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I started this podcast so that I could talk about building an online presence, without making you learn how to build a website from scratch or learn how to code. I started to learn more about WordPress and how a CMS system could help you decrease development time, and increase productivity. After all with WordPress, there wasn’t actually any development on your end, as long as you used an existing theme and plugins made by other developers.
That’s the beauty of WordPress, and is an excellent solution for small to medium organizations and individuals. You can have a website up with all the bells and whistles, without the high cost of web development and design. If you don’t believe me, this website that I have here at www.markammay.com was put together in a week, and I spent the rest of the time creating content. I technically could have put together this website quicker, but I wanted to do some custom design work as well as custom development for this site. But all I did was:
- Installed WordPress using IX Web Hosting’s one-click install
- Installed a pre-made Premium Theme from Themeforest
- and finally installed all the free plugins.
After that, I decided to tweak my logo, modify the layout, and then BAM, my site was born. One week. And I thought, if it was this easy to put up a website, and you didn’t really need to know how to code… then why would someone want to learn how to build a website on their own? I mean, this was a CMS system, a Content Management System, which was far more advanced then any website that I’ve made (on my own at least), and since it’s backed by thousands of developers around the globe you have hundreds of excellent plugins to use on your own site.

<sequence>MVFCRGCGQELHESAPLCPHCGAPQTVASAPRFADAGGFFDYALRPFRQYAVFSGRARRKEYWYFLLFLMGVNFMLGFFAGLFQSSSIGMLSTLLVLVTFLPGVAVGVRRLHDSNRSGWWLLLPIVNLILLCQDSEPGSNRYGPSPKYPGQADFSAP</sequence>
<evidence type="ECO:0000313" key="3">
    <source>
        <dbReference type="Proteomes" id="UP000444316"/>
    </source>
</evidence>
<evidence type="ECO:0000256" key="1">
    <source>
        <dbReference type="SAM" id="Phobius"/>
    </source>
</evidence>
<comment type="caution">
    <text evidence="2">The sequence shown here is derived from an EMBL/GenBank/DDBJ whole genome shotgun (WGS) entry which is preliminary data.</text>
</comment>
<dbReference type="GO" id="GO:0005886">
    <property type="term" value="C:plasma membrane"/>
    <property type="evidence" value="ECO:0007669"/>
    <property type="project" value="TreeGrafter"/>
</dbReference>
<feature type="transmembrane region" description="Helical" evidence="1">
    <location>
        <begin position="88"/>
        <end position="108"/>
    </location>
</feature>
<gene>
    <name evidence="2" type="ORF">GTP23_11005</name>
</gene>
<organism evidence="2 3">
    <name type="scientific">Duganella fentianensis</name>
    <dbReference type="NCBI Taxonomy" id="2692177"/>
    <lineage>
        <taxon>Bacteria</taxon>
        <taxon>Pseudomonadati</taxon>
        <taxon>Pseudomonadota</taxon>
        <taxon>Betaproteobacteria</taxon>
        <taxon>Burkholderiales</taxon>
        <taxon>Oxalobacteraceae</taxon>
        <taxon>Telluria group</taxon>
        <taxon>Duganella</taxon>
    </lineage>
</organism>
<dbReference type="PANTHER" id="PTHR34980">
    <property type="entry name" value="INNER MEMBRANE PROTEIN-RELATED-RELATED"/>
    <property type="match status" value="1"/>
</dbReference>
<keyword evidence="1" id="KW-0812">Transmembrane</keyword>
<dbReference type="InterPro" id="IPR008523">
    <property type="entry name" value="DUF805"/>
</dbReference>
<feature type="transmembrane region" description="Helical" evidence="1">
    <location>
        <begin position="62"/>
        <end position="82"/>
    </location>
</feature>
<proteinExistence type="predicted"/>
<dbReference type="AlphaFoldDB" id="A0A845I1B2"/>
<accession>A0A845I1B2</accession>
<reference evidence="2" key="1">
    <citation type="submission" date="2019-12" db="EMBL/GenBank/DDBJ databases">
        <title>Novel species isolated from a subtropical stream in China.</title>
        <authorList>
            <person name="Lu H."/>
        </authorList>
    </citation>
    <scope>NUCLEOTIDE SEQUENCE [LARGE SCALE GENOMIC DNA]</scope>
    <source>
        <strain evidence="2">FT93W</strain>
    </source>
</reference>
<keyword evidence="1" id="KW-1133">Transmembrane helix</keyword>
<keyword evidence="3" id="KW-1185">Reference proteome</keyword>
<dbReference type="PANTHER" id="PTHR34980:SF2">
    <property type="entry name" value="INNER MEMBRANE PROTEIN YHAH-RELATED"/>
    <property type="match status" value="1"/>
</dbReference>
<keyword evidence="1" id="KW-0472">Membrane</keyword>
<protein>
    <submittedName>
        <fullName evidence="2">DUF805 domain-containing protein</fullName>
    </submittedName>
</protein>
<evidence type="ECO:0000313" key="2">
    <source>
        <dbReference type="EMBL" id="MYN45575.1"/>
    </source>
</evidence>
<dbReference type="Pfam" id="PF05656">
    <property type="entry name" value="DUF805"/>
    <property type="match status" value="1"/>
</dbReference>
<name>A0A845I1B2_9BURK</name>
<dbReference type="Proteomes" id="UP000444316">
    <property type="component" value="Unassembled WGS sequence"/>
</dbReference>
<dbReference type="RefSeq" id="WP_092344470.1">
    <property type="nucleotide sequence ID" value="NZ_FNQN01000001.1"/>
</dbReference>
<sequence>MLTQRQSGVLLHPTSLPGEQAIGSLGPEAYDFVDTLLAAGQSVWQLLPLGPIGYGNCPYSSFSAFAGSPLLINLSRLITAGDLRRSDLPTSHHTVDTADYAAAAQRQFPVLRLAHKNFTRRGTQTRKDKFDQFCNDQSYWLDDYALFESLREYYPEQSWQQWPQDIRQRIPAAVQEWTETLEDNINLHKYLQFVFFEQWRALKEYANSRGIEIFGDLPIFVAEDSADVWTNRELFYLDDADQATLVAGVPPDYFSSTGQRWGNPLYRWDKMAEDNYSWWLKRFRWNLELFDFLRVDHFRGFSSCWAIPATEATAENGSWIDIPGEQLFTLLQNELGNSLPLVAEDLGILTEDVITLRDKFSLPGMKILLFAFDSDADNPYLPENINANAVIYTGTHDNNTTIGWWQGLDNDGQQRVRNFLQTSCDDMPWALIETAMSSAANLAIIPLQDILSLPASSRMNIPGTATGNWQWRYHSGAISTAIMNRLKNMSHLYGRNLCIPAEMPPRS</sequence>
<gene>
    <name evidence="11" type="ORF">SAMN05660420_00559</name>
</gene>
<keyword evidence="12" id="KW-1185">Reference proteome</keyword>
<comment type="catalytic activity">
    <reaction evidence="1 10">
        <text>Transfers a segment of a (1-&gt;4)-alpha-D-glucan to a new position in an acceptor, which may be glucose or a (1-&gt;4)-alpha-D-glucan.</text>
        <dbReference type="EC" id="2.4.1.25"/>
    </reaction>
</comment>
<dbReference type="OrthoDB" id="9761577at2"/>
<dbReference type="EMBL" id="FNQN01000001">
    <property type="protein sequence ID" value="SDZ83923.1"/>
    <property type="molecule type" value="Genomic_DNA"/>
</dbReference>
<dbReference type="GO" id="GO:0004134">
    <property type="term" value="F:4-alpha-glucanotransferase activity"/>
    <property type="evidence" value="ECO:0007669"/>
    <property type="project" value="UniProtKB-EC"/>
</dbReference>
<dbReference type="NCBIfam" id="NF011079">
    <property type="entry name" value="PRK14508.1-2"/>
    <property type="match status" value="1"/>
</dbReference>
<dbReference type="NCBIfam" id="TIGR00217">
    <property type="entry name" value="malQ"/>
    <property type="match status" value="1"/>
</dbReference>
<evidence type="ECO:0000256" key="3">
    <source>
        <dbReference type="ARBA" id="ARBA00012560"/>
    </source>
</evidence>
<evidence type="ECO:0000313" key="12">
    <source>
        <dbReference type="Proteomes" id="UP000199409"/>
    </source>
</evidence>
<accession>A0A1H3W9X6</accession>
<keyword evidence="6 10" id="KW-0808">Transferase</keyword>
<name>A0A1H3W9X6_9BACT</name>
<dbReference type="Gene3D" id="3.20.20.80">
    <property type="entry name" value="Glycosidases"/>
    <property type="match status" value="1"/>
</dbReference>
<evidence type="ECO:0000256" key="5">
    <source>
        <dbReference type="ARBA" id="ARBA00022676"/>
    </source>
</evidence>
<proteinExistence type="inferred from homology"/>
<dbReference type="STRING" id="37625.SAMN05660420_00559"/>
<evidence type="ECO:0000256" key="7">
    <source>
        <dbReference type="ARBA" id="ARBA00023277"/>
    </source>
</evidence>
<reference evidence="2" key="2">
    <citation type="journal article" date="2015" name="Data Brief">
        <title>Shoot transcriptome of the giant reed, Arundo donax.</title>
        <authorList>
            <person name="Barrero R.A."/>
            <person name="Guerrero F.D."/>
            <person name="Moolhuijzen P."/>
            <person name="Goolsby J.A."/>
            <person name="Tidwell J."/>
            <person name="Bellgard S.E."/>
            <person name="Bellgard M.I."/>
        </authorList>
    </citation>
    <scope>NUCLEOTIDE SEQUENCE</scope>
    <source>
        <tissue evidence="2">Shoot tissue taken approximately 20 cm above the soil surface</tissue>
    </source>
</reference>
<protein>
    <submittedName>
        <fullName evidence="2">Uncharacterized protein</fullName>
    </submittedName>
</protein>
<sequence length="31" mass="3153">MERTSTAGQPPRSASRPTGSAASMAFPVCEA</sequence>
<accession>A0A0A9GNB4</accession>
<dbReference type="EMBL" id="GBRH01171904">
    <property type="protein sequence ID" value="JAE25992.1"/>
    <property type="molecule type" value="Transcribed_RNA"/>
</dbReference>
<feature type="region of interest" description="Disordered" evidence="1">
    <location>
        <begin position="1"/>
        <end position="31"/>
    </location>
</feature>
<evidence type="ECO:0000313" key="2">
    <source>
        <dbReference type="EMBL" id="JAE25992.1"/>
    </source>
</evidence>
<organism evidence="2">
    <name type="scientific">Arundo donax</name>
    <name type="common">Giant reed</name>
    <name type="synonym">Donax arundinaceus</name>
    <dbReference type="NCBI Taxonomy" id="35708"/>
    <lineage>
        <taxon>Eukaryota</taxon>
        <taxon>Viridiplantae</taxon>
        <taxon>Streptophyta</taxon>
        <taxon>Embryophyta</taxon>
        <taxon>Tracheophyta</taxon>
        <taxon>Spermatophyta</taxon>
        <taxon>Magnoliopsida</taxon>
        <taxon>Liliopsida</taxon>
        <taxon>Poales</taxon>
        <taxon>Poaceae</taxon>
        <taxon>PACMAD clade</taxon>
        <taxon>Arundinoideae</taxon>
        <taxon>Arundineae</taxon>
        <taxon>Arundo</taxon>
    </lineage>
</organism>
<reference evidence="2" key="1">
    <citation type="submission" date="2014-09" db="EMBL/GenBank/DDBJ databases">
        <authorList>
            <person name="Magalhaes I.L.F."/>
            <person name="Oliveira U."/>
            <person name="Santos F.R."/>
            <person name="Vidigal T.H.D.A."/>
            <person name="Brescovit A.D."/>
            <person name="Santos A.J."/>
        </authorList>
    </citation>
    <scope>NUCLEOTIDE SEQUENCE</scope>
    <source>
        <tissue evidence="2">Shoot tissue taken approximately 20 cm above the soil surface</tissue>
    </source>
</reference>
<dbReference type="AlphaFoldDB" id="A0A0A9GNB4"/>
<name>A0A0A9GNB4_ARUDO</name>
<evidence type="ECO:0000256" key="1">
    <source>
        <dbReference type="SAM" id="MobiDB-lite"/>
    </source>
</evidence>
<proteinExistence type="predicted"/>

4 Reasons to Avoid WordPress
Now I love WordPress and all, and I’m not trying to downplay anything, but here’s 4 reasons to avoid WordPress, and build your own website, from scratch!
Reason #1 – Ability to Modify / Fix Code Yourself
Well no matter how great WordPress and other CMS systems are, there will always be a time when you want to do something more then what is given to you. Whether it’s a plugin, or a theme, you’re kinda stuck with what you can find online, unless you knew how to code yourself, or knew someone else. Also, since there are many different developer groups making plugins, if one goes down or stops being developed on, then your plugin could break. You’d either need to fix it somehow or find a new plugin. But it’s not always the best solution to do that, especially if you were highly invested in that one plugin.
Reason #2 – Overkill / Not Needed
The other thing is, not everyone needs or wants a WordPress website. Yes, it’s a great solution for blogging, creating an online web-store, a portfolio website and just an overall great CMS system to use. Multiple people can log in and update the content themselves, removing that gap between a developer and the client. But sometimes you don’t need all that. You don’t need the huge database that WordPress installs for you, and you don’t need a complex login and admin section because you’re not going to be updating your site that much. In fact, maybe at this point WordPress would just get in the way because you’d still need to update your themes, plugins and WorPress itself (or else risk living with security flaws). Oh, and by the way, you’ll still need to secure your WordPress and it’s Database because if someone hacks into your WordPress site they’d have access to your whole server.
Reason #3 – Not Powerful Enough